Hi, Donald! I like your hat! Very suave.
And though I know I probably rag on Donald a lot, I just want it to be known that he and Daria Nicolodi’s presence are really the only things keeping this film from being an unsalvageable mess. The acting in general beyond those two is otherwise horrible, and it’s paired with an equally horrible dub job and a couple of cringy rock songs to go along with it. But even with the horribly done dub, Nicolodi at least still manages to maintain a striking sense of presence. And trust me, considering the questionable quality and overall cheesiness in the rest of this film, that is a glowing testament to her level of skill. The only other person who manages to come even close to her is Pleasence, and he’s only in the film for maybe, eh, five minutes, if that. Yet he still ends up being more memorable than much of the main cast, even with the horrible voice-over they gave him, which I still can’t tell is actually him or not. I suspect it is, because it’s the only character whose dubbed voice seems to be synced properly, and the voice matches his familiar diction and mannerisms. But if it is him then they also filtered him to sound like a baritone, so I can’t be sure. But I guess that just goes to show just how terrible some of the sounds in this movie are in general.
You can just hear the crappy sounds accompanying these lighting effects, can’t you?
I actually kinda feel bad for Paganini Horror, because I wish it was what it claimed to be. The movie sucks you in with its lofty goals, but it never once comes close to ever reaching any of them. I mean, you think it’s going to, and it gets to the point where it starts to go in the right direction, but then it devolves into a lot of “wandering around in the dark” and all your hopes go up in flames. And that’s only after you sit through two musical numbers and a lot of inane chitchat. So instead of the movie about demon horrors and time loops that you were promised, you end up with a very boring and mundane slasher/ghost story with a couple of random musical numbers that really struggles just to keep you engaged, and a plot that just… Well, jumps around too much and makes no sense in general, probably thanks to all the rewrites. The film does manage to walk away with a couple of good things to its name, like a GREAT location (most of the film was shot in Venice), some decent attempts at atmosphere, a couple of impressively grisly gore effects, a killer musical instrument (which was admittedly very neat), and the nice pops of color that one comes to expect from Italian horror cinema. But a handful of brilliance is not enough to overcome all the bad acting, cringy sound, horrible dub job, awful special effects, or the downright boring and nonsensical plot. There’s a reason this film has been largely forgotten. Not necessarily because it’s bad, but mostly because it’s just, well, blah. I mean, it’s still B-Grade, it’s just boring B-Grade.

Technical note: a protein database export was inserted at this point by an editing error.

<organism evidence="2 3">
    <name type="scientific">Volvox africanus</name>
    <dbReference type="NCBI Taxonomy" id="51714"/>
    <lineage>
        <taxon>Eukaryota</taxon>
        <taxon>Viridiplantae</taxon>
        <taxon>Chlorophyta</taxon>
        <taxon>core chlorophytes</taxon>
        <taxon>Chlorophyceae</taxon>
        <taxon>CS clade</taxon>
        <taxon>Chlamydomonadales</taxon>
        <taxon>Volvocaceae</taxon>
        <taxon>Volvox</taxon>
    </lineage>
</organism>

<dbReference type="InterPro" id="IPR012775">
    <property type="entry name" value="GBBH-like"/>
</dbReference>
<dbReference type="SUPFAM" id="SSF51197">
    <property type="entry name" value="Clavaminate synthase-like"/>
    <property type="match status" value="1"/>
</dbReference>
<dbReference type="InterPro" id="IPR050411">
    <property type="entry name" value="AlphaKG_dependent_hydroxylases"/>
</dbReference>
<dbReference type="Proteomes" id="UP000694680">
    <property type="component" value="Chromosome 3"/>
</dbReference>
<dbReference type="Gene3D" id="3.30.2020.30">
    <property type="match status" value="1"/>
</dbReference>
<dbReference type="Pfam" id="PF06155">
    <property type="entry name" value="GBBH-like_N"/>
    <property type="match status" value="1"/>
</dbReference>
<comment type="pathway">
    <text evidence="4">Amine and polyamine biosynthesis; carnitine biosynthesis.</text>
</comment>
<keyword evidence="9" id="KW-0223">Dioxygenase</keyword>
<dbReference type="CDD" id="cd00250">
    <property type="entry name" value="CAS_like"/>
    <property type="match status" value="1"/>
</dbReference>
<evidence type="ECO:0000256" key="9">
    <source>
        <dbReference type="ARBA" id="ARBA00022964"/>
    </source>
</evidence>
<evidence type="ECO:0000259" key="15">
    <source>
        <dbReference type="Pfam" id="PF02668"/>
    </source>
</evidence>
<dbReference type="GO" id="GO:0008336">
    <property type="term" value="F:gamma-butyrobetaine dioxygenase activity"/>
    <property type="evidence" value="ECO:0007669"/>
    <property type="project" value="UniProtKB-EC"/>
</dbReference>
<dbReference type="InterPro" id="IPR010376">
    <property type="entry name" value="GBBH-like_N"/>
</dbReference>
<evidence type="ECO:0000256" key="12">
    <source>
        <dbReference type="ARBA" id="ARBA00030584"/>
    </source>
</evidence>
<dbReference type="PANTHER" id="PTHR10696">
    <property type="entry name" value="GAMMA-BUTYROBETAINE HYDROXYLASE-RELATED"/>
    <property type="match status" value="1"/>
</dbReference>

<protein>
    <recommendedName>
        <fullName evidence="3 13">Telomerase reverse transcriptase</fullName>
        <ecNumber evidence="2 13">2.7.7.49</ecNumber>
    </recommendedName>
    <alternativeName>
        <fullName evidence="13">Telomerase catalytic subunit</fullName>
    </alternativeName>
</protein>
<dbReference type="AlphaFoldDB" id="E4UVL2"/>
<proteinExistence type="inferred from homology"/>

Paganini Horror is available on a variety of streaming services.
Paganini Horror is also available on DVD and Bluray, in a nice, new 2K restoration.
One thought on “Paganini Horror (1989)”
I’d still watch this. One week I need to take off a few days and watch all of these things you bring to my attention.